To the Lighthouse by Virginia Woolf — Reviewed by Guy Portman
Mrs Ramsay is devoted to her eight children, and her imperious, intellectual husband Mr Ramsay. They are staying in their holiday home on the Isle of Skye in the Hebrides. There is a tentative plan to visit their lighthouse the next day, weather permitting. However, the proposed visit never takes place.
Part II, aptly titled Time Passes, takes place some years later at the same property, which is now in a state of disrepair. World War I is ongoing, Mrs Ramsay is dead, as is one of the sons, who perished in combat. Part III sees some of the surviving members of the family finally making the journey to the lighthouse.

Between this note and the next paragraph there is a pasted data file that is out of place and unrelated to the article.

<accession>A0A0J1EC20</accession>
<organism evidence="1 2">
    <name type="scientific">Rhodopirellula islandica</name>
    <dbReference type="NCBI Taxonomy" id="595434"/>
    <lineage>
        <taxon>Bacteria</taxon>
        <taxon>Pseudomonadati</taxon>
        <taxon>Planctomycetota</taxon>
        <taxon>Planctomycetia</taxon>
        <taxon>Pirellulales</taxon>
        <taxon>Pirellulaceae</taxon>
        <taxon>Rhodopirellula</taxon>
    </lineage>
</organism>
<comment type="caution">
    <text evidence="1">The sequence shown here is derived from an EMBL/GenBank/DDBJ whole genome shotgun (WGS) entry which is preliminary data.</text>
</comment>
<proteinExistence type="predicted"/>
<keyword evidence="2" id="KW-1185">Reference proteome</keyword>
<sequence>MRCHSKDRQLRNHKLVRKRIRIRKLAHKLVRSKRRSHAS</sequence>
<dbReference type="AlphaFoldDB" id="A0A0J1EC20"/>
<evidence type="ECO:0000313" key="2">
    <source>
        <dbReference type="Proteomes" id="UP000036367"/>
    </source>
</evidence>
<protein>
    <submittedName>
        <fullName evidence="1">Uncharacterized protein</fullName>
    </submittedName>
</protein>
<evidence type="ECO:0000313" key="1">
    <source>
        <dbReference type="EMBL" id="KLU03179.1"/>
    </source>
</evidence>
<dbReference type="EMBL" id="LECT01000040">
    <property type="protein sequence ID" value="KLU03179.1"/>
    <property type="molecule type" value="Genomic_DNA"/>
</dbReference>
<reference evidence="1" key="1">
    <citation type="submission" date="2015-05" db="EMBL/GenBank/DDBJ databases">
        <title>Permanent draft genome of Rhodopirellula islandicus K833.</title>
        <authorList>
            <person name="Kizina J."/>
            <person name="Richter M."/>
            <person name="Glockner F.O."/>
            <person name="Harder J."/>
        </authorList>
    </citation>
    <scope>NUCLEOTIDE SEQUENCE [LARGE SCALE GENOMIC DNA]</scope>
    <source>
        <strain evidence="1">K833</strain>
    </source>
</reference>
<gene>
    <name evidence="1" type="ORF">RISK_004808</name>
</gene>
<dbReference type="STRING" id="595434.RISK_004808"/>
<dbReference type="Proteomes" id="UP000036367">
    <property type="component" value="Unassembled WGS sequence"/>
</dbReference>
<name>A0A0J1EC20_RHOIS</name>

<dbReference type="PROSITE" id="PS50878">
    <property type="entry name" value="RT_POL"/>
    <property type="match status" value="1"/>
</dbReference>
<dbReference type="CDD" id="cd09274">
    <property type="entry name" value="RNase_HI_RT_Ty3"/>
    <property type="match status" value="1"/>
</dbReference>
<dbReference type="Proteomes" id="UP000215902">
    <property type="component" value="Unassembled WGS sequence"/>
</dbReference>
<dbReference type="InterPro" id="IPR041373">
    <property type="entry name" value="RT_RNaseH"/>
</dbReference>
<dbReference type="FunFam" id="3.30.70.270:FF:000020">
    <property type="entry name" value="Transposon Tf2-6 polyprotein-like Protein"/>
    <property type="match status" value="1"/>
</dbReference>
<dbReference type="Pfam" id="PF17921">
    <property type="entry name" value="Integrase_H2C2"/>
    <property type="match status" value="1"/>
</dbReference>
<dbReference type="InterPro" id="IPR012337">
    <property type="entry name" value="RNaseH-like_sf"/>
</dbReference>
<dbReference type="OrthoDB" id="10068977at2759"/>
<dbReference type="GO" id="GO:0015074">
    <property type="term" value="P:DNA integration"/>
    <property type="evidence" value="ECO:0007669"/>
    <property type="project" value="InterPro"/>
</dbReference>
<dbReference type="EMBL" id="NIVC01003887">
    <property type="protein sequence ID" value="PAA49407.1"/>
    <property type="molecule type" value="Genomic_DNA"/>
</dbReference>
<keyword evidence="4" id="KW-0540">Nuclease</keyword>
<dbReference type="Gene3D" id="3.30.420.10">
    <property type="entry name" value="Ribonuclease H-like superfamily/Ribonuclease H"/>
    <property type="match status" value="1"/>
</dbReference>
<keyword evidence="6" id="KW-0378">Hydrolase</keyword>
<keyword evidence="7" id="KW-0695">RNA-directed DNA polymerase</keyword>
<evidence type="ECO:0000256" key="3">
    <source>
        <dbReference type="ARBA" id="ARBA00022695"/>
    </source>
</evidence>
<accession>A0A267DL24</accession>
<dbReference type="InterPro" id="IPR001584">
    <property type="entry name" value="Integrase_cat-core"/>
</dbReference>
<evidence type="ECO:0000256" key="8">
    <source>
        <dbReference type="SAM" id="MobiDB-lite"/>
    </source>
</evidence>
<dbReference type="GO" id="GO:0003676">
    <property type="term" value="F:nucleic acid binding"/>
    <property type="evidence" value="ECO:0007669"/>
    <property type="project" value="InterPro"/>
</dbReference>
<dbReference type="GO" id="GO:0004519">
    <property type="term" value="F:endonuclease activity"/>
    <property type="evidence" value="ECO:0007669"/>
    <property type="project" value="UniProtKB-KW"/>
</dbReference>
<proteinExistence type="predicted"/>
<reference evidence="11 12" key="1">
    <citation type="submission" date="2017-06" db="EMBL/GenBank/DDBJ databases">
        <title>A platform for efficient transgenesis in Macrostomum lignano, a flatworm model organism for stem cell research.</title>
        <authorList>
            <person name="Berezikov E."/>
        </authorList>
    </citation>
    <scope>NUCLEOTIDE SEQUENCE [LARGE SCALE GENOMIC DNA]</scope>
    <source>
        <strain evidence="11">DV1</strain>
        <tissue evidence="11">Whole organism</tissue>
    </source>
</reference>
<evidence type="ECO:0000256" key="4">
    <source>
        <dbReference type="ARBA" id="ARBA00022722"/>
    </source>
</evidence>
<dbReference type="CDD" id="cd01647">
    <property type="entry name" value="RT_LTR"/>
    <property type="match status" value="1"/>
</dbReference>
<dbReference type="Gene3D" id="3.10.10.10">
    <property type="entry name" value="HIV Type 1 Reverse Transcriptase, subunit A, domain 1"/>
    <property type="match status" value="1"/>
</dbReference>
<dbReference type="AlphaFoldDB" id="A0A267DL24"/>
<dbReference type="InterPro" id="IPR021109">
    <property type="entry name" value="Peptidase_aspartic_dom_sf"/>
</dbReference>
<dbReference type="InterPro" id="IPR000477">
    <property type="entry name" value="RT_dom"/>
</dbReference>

This semi autobiographical, metaphor-laden novel is largely devoid of plot, the lighthouse trip plan and belated visit notwithstanding. The contents consist for the most of observations and endless interior monologue. Themes include depression and social class. Feminism and suicide are alluded to.
At a little over a 150 pages, To the Lighthouse appears innocuous enough, but appearances can be deceptive. This is in an exceedingly dense and ponderous work. For this reader the experience was akin to travailing through sinking mud.